Dealing with Difficult People
Teaching and dealing with others in the workplace can be sometimes tricky. Especially, when your job is to help both the kids and staff you know you will never make everyone happy. It's physically and emotionally impossible. Most teachers just have to make their kids, parents, and principal happy.
I'm OK with that. Because in my job I don't grade - I give out awesome books! I help fix technology and make things work. I connect with the community to share the awesome stuff that goes on every day in our school. Really, Library Media Specialists have the BEST job in the school.
Some teachers won't remember the 99 times you helped out and only that 1 time where you couldn't. Bless their hearts. If you have to choose between making a teacher happy or a kid -- always side with the kid. Always. A good teacher will not only understand but applaud that. Those that aren't, well they won't. Bless their hearts.
One of my not-so-guilty pleasures is admiring (and occasionally saving up and acquiring) fun jewelry and a few nice purses. (But on a teacher's salary - well, you know I love a good deal!) This is my fav Luxury Vlogger, Mrs. Sophie Shohet of London. But rather than share her unboxing video of the strangely ugly but amazing Christian Dior denim Oblique Saddle Bag, I'm going to ask you to watch this video on dealing with difficult people.
That was brilliant, Sophie - Thank you!
Here's a technique I use with passive aggressive people. Those people who say stray comments, backhanded compliments, little jabs that are hard to define but are definitely toxic and meant to break you down. These kinds of people, usually bullying types, rarely get called out on their game and people usually acquiesce and give over to them just to get them out of their face...what I do when they say something offhand?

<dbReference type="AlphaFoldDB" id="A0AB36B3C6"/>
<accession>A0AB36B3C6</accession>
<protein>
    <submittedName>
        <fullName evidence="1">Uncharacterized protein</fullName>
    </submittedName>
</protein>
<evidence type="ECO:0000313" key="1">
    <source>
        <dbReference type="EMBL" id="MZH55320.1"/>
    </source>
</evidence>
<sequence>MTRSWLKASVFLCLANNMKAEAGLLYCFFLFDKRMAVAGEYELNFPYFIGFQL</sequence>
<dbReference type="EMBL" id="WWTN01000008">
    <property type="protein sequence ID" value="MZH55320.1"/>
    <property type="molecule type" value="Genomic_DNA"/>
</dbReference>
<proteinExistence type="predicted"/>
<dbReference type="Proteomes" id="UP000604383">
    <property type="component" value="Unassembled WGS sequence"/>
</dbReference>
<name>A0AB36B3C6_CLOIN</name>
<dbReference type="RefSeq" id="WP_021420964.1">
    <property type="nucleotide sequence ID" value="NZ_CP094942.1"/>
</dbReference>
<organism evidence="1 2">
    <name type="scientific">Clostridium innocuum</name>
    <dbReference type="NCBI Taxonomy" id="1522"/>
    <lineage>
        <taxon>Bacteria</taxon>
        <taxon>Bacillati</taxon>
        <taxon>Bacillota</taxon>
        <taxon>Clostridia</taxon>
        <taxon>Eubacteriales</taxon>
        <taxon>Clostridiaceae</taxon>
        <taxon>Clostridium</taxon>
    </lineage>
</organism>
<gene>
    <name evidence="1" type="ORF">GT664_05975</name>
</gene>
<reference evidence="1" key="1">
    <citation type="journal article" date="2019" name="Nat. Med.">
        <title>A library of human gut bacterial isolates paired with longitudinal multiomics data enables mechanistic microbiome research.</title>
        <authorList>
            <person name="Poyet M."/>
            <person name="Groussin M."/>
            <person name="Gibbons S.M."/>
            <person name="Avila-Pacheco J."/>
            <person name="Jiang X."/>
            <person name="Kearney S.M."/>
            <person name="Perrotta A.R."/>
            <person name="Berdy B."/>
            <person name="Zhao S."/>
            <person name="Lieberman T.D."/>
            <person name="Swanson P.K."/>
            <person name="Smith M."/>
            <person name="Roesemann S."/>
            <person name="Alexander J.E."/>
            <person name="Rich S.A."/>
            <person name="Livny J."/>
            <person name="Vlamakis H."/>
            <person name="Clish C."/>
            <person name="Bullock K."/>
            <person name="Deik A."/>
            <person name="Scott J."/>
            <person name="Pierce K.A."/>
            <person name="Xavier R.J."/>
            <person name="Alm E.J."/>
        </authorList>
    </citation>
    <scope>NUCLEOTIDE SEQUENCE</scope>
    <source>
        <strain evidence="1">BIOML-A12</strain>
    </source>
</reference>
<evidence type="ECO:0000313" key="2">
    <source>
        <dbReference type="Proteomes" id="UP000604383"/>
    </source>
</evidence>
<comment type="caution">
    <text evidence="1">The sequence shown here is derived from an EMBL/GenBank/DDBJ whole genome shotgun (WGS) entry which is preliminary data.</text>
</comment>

I'll stop -- get real quiet -- tilt my head to the side -- wrinkle my brow (no botox yet!) --and say wonderingly (NOT sarcastically or with anger, mind)
"Wow, what did you mean by that? I'm confused"
and SHUT UP.
Don't fill in the silence. Let them explain. Hold them accountable. Be respectful. If they try and brush it off - gently say "No really, help me understand please" Whatever the answer is LISTEN to it. Have a moment of empathy. Think how difficult it must be to live in their skin. Realize that that kind of behavior is usually is rooted in hurt and fear. But they also try and use it to control people. Don't get sucked into their game. Try to understand but be firm and find the daring and courage to say "When you say things like that it I find it really confusing and hurtful. [smile slightly but say smoothly and firmly] Please knock it off." ---if they get defensive and try to turn it around just shrug both physically, mentally, and MOVE ON. That's it. Walk away. You were professional, firm, and assertive. But being argumentative with passive aggressive people will never work. They may try to come back with bluster but they need to let that marinate. Be kind.
You may just have to realize that's their burden and your anger fuels their power so smile, shake your head lightly, and don't let it bother you or get under your skin. Only YOU can control you. When in doubt, Bless their hearts. I use this super flexible Southern phrase all the time. (THANK Ya'll SCASL!) it makes you calm down, keeps ya from cussin, and really, Bless their hearts.
I know of myself that I talk TOO much. WAY too much. I also use snarky humor to cope with difficult situations and I can be socially awkward. Like on the spectrum awkward. I have a brother and three nephews on the Autism spectrum, no doubt I've got some undiagnosed bit of that in me, too.
But my mouth runneth over when nervous or awake. I say the wrong things. I get awkward when people compliment me and sometimes not knowing what to say, I brush it off when I should just stop, smile and say a simple "thank you."
I can be impatient in my haste to get everything done. I have to apologize. Often. I'm working on this. I've sought help for this flaw. We are all works in progress. I even made this graphic years ago to help me remember! I put it in my office on the side of my bookcase that only I could see!
If the culture of your school is toxic, consider putting in a voluntary transfer. Changing schools is a refresh and new start. It's like getting a new job! (Says the girl who has only taught in 2 schools in 30 years!) But, I've seen friends really grow and energize their teaching practice by switching schools .
What tips do you have? Is this something we could improve?
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